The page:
With just over six months left until its opening, Documenta has come under scrutiny for its alleged links to the Boycott, Divestment, and Sanctions movement, which seeks to push the Israeli government toward granting full equality to Palestinian citizens.
The Alliance Against Anti-Semitism in Kassel, a group based in the German city where the five-year anniversary is being held, has accused Documenta of “involving anti-Israel activists” in its upcoming edition. She pointed to the inclusion of the Ramallah-based Khalil Sakakini Cultural Center within the technical team headed by the Indonesian group, Ruangrupa, as alleged evidence of this. The coalition released a press release containing multiple errors earlier this month.
According to its website, the KSCC supports Palestinian artists with the goal of creating “a pluralistic and critical editorial culture through research, inquiry, and engagement, which provides an open space for the community to produce vibrant and liberating cultural content.” Khalil Sakakini, the Palestinian thinker and philosopher from whom the center takes its name, kept a rich library now located in the center.
Despite the factual inaccuracies presented by the Alliance Against Anti-Semitism Kassel, the group’s launch gained traction with several German outlets, including currentlyRecording sheet. this week, currently He published an article by columnist Thomas E. Schmidt that prompted him to ask: “Does Documenta have a problem with anti-Semitism?”
Some have pushed back against Schmidt’s pillar. Elke Bohr, editor-in-chief of German art magazine, called this article “poorly researched.” monopoly, he wrote, “One can criticize ‘Documenta Fifteen’ in many ways. But one thing is clear: it makes no sense to drag this exhibition project into the depths of the district’s domestic debate, which has long assumed the character of a culture war against the ‘Hui Left’.” This is on every international exhibition project: once you invite artists with connections to the Arab world or the global south, you will meet people who have a different attitude towards BDS than the official guidelines of German policy.”
Allegations made by the Coalition Against Anti-Semitism in Kassel revolve around two artists, Lara Khaldi and Yazan Khalili, participating in Documenta 15 as part of a crowdfunding affair, which “aims to rethink the finance economy and the culture it produces in Palestine,” according to a biography on the website. Five-Year Web. Both Khalidi and al-Khalili previously served in leadership positions in the joint Kuwait City, although Khalidi is no longer affiliated with the center, and Khalili remains only a member of a “general assembly” there. The Coalition Against Anti-Semitism has falsely accused Cassel’s Documenta of trying to conceal his ties to Couscous by participating in the financing issue. The Artists Group and KSCC are not related entities, the group is on Documenta’s Artist List while KSCC is on the 15th Edition Art Team.
In a press release issued earlier this month, the Coalition Against Anti-Semitism Castle claimed that the funding issue and KSCC, as well as two members of the Documenta advisory board, curator Charles Eich and artist Amar Kanwar, support the boycott movement. BDS is not mentioned anywhere in the bios for the issue of funding and the KSCC. Esche signed a 2020 open letter to German artists about BDS, and in 2011 Kanwar was one of five artists to withdraw from an exhibition of Indian art at the Tel Aviv Museum of Art in solidarity with BDS.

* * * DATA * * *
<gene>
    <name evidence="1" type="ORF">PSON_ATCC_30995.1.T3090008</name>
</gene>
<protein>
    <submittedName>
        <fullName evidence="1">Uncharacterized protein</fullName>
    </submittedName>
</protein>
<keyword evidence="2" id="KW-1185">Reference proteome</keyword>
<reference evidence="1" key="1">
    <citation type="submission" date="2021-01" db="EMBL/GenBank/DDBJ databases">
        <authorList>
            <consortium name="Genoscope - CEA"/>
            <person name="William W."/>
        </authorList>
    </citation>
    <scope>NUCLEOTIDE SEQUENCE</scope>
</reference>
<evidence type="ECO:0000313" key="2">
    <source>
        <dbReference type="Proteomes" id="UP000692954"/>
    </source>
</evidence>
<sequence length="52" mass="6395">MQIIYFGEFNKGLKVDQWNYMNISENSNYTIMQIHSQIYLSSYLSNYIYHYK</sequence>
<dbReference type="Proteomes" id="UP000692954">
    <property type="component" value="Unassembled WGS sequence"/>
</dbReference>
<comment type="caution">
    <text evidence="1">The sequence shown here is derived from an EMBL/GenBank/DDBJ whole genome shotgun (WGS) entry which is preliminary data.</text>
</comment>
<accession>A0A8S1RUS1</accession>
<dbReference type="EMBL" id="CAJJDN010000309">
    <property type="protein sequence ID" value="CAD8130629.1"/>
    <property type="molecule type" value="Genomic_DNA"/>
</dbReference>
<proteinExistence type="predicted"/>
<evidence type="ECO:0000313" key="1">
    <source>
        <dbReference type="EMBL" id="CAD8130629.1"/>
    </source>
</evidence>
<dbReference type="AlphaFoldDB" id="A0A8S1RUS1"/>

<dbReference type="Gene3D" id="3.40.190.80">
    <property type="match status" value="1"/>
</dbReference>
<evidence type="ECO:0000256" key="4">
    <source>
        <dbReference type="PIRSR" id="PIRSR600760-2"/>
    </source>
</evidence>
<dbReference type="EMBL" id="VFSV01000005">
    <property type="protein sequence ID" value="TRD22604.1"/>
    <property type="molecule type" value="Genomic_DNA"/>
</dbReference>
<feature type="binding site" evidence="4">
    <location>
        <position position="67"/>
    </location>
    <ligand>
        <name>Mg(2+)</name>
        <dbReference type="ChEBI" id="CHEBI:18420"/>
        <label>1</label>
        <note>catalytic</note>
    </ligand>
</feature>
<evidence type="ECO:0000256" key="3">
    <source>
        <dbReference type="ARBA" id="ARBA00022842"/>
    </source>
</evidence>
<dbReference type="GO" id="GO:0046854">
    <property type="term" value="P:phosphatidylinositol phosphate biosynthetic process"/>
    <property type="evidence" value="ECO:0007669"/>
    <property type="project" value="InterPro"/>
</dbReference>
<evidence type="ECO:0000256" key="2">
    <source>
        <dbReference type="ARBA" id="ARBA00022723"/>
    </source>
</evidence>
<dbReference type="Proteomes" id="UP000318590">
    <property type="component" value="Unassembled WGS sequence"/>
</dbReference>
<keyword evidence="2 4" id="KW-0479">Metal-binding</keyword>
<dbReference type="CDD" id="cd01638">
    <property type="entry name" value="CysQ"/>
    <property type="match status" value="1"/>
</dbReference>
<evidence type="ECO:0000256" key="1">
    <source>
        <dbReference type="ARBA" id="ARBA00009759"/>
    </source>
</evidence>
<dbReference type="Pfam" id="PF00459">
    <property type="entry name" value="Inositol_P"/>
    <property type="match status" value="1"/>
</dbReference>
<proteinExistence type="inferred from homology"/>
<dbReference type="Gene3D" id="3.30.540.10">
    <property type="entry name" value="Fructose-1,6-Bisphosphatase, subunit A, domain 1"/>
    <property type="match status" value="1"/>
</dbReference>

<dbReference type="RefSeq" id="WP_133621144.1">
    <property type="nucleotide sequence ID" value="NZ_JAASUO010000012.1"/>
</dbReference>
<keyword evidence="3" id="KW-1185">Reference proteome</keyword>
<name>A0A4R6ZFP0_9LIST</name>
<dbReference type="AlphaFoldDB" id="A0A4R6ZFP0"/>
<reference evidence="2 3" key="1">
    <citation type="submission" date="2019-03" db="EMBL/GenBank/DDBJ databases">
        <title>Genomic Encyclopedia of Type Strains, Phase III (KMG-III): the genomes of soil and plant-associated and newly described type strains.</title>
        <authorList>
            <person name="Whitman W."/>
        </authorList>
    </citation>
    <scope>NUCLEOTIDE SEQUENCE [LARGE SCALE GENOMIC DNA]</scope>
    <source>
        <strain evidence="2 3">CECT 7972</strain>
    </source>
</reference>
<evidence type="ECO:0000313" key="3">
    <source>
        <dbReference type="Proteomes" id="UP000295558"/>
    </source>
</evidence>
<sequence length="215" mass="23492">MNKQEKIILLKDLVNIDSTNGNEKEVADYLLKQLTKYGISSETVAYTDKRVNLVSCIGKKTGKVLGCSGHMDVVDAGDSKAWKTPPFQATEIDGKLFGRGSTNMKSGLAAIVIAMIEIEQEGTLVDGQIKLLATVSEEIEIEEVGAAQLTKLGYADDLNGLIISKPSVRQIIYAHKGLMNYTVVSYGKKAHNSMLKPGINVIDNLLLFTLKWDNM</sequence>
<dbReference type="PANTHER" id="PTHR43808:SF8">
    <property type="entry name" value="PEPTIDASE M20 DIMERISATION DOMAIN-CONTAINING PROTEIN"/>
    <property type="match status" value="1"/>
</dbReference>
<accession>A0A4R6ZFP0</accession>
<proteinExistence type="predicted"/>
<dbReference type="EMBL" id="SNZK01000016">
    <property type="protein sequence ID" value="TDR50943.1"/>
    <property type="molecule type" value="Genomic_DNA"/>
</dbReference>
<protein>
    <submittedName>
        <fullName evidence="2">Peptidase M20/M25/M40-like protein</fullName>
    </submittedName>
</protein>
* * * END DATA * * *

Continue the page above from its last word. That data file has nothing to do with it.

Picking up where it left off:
Amid the controversy, Documenta itself posted a short statement on its website on Wednesday. The Five-Year Conference wrote that “the Fifteenth Document does not in any way support anti-Semitism.” “It takes the position of freedom of art and science, and supports efforts to resolutely address anti-Semitism, racism, right-wing extremism, violent religious fundamentalism and any kind of discrimination. Constitutiona Five will deal extensively with criticism.”
The BDS movement has been controversial around the world, although its views are considered particularly controversial in Germany, whose parliament deemed the movement illegal in 2019. Artists in Europe have periodically become the subject of a hand-to-hand dispute over the BDS movement. In 2019, the German city of Aachen withdrew the award for artist Walid Raad due to his alleged involvement with the boycott movement. After that, a museum there defied the city’s orders and ordered the prize anyway. In 2020, artist Zineb Sedira, who is representing France at this year’s Venice Biennale, also faced controversy from right-wing outlets over alleged links to the BDS movement. She denied any connection with the group.
This is the second controversy that Documenta 15 has faced in the past month. Sakuliu Pavavaljung, a Peiwan artist who is expected to participate in the upcoming edition, has been accused of sexual assault by several women. The artist, who denied the allegations, was dropped from the position of Taiwan representative at the Venice Biennale, and was suspended “initially” from Documenta, which has not yet definitively determined whether he will continue to participate.
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